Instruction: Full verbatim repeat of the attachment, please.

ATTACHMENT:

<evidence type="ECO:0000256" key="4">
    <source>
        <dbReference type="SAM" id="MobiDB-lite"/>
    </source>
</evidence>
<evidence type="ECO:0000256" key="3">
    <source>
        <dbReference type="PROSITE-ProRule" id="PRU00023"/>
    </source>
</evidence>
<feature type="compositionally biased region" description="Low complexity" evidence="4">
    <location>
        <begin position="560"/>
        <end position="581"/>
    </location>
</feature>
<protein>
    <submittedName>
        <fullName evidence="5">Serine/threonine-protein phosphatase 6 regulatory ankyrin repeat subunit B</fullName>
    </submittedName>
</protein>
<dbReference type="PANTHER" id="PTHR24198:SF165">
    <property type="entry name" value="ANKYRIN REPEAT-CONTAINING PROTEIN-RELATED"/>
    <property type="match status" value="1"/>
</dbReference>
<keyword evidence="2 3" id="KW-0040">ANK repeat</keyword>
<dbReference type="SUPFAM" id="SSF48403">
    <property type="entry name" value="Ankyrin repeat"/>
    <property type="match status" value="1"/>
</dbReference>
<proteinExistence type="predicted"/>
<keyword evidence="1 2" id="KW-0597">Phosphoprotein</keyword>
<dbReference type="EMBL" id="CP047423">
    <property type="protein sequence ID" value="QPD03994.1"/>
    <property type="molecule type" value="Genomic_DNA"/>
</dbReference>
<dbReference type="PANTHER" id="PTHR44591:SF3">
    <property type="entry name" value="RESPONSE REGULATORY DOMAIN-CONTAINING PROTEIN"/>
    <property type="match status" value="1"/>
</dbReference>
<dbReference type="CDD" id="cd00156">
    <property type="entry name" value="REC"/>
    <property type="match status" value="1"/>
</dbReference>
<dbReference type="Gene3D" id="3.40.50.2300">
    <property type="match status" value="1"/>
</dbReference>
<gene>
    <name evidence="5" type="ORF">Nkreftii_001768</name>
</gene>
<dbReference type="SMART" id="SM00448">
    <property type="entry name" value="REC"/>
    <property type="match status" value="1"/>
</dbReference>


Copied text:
<evidence type="ECO:0000256" key="4">
    <source>
        <dbReference type="SAM" id="MobiDB-lite"/>
    </source>
</evidence>
<evidence type="ECO:0000256" key="3">
    <source>
        <dbReference type="PROSITE-ProRule" id="PRU00023"/>
    </source>
</evidence>
<feature type="compositionally biased region" description="Low complexity" evidence="4">
    <location>
        <begin position="560"/>
        <end position="581"/>
    </location>
</feature>
<protein>
    <submittedName>
        <fullName evidence="5">Serine/threonine-protein phosphatase 6 regulatory ankyrin repeat subunit B</fullName>
    </submittedName>
</protein>
<dbReference type="PANTHER" id="PTHR24198:SF165">
    <property type="entry name" value="ANKYRIN REPEAT-CONTAINING PROTEIN-RELATED"/>
    <property type="match status" value="1"/>
</dbReference>
<keyword evidence="2 3" id="KW-0040">ANK repeat</keyword>
<dbReference type="SUPFAM" id="SSF48403">
    <property type="entry name" value="Ankyrin repeat"/>
    <property type="match status" value="1"/>
</dbReference>
<proteinExistence type="predicted"/>
<keyword evidence="1 2" id="KW-0597">Phosphoprotein</keyword>
<dbReference type="EMBL" id="CP047423">
    <property type="protein sequence ID" value="QPD03994.1"/>
    <property type="molecule type" value="Genomic_DNA"/>
</dbReference>
<dbReference type="PANTHER" id="PTHR44591:SF3">
    <property type="entry name" value="RESPONSE REGULATORY DOMAIN-CONTAINING PROTEIN"/>
    <property type="match status" value="1"/>
</dbReference>
<dbReference type="CDD" id="cd00156">
    <property type="entry name" value="REC"/>
    <property type="match status" value="1"/>
</dbReference>
<dbReference type="Gene3D" id="3.40.50.2300">
    <property type="match status" value="1"/>
</dbReference>
<gene>
    <name evidence="5" type="ORF">Nkreftii_001768</name>
</gene>
<dbReference type="SMART" id="SM00448">
    <property type="entry name" value="REC"/>
    <property type="match status" value="1"/>
</dbReference>